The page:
Most of the move takes place in Hong Kong, which I thought was particularly cool since I’ve been there a couple of times for business trips.

The main things I didn’t like about this movie:
1. too much preteen Dakota Fanning in a mini-skirt
2. At least twice they used a real fakey solution to a near-death situation: the protagonists are about to be killed, but an enemy Watcher says “no, don’t kill them, that could change the future” so they let them go to fight another day. It made sense in the context of the movie, but it still felt cheap, like the writers had written themselves into a corner and just needed a quick fix to get them out.
3. This requires a spoiler, so if you want to see the money you might not want to read on.

SPOILER ALERT

3. About halfway through the movie they realize the enemy Watcher is better than Cassie, so they have to find a way to be totally unpredictable. So Nick writes bunch of instructions for everybody in sealed envelopes, including for himself, and then he has his memory wiped by someone with that ability. Again, it made sense in the context of the movie, but it was rather annoying at times, because NONE of the main characters had a clue what the plan was. They just opened the envelopes and did what they were told to do, and everything worked out in the end.

The rest of the movie:
The whole object of the movie is to find a serum that boosts abilities to a much higher degree. Division wants it so that they can create their own army and keep others from finding the serum’s secret. Cassie wants it so she can use it bargain for her mother. A Hong Kong crime family, with many henchmen with abilities, is the third side.

The fight scene at the end was just awesome! With all three sides of the conflict there, it was very chaotic. With Pushers, Watchers, Bleeders, Movers, etc.. all fighting against each other, deflecting bullets. Kira was really scary in that scene, using her mind manipulation to turn enemies against her and recruit soldiers to protect her.

The ending was relatively happen, with open elements to guess what you will. Nick and Kira ended up together, though I had to wonder how you could ever trust someone who could manipulate your mind to that degree. All in all, I really enjoyed it.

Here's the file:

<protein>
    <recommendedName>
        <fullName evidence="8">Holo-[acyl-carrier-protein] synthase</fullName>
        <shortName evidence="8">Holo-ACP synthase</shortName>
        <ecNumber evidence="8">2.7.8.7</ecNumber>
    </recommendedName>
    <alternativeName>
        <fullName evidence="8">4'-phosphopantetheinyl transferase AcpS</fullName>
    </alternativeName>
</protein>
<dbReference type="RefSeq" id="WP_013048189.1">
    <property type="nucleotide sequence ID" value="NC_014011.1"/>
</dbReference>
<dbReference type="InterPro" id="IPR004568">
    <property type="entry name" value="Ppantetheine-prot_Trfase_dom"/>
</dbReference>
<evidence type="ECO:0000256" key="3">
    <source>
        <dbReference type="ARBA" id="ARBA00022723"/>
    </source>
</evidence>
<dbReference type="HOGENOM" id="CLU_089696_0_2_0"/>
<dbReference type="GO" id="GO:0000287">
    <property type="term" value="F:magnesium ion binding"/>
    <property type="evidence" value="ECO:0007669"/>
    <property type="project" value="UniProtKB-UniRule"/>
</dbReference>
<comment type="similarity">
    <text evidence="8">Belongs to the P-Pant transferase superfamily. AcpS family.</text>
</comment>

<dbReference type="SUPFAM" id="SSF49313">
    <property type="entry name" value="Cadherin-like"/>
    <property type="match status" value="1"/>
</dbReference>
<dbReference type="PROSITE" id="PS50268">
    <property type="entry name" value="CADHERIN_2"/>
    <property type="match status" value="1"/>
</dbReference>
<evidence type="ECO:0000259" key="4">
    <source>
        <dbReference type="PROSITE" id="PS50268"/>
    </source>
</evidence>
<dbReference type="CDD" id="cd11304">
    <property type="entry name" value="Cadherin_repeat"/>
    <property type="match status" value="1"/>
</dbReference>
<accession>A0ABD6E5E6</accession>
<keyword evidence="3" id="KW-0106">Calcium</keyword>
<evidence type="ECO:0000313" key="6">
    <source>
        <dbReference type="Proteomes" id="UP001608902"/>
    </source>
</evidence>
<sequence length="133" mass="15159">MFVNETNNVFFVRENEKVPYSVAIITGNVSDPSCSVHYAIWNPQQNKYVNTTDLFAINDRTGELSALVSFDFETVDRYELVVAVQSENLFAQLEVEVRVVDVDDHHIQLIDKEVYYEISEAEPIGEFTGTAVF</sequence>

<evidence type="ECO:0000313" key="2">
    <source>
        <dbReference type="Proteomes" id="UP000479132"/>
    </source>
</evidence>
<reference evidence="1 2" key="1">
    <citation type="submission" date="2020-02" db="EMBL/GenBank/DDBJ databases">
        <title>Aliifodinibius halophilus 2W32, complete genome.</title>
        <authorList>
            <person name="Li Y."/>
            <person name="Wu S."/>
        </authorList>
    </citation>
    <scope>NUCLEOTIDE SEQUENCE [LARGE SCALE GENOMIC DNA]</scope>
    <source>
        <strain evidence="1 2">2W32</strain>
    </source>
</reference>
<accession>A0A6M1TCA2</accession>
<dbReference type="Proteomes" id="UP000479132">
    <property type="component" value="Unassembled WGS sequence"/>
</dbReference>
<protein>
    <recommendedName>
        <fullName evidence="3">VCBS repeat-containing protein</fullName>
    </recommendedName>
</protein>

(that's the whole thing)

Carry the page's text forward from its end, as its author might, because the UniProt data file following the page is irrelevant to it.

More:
The Political Prisoner by Charles Coleman Finlay

<This has previously been printed on my personal blog: http://www.anthonysullivan.net/?p=107>

I’ve read over and over again, as I scour the internet and other sources for information that might help me hone my craft as a writer, that it is important to be well read in whatever genre that you intend to write for. So I picked up the August issue of Fantasy and Science Fiction magazine yesterday to get an idea of what they are publishing.

The first story that caught my eye was The Political Prisoner by Charles Coleman Finlay. I must say that I enjoyed it thoroughly. Set in the distant future, this story is focused on the experiences of a seasoned political officer during a revolution that occurs on an unnamed planet that is in the early stages of terraforming.

Finlay’s voice is clear and strong, leaving the reader to enjoy the story while it plays out before them without stumbling over words or poorly crafted sentences. The plot is compelling and thought provoking. I must admit that I was caught off guard at the length of the story, clocking in at about 26k words. Of course this is my own fault; it is clearly labeled an novella at the beginning.

I don’t want to give away too much of the story but the ending is thought provoking as this story of a political prisoner has some parallels with the history of the United States and their treatment of African Americans.

All-in-all this was a great story, with great characters. If no other quality stories existed in the magazine it would have been well worth the $4.50.